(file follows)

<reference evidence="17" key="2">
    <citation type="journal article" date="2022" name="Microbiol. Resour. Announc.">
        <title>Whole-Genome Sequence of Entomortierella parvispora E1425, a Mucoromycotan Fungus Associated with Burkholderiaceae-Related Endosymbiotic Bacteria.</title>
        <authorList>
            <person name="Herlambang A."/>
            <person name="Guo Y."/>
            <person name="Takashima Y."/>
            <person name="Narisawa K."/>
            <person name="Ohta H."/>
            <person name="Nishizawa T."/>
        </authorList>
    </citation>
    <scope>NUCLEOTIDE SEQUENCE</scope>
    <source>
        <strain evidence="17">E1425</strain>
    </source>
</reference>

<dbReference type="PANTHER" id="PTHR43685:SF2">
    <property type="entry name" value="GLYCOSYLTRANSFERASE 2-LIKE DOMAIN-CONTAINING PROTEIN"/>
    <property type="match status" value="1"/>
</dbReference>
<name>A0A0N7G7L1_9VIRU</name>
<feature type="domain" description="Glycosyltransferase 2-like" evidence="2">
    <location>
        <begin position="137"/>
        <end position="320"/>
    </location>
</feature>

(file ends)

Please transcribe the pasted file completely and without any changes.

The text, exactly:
<reference evidence="17" key="2">
    <citation type="journal article" date="2022" name="Microbiol. Resour. Announc.">
        <title>Whole-Genome Sequence of Entomortierella parvispora E1425, a Mucoromycotan Fungus Associated with Burkholderiaceae-Related Endosymbiotic Bacteria.</title>
        <authorList>
            <person name="Herlambang A."/>
            <person name="Guo Y."/>
            <person name="Takashima Y."/>
            <person name="Narisawa K."/>
            <person name="Ohta H."/>
            <person name="Nishizawa T."/>
        </authorList>
    </citation>
    <scope>NUCLEOTIDE SEQUENCE</scope>
    <source>
        <strain evidence="17">E1425</strain>
    </source>
</reference>

<dbReference type="PANTHER" id="PTHR43685:SF2">
    <property type="entry name" value="GLYCOSYLTRANSFERASE 2-LIKE DOMAIN-CONTAINING PROTEIN"/>
    <property type="match status" value="1"/>
</dbReference>
<name>A0A0N7G7L1_9VIRU</name>
<feature type="domain" description="Glycosyltransferase 2-like" evidence="2">
    <location>
        <begin position="137"/>
        <end position="320"/>
    </location>
</feature>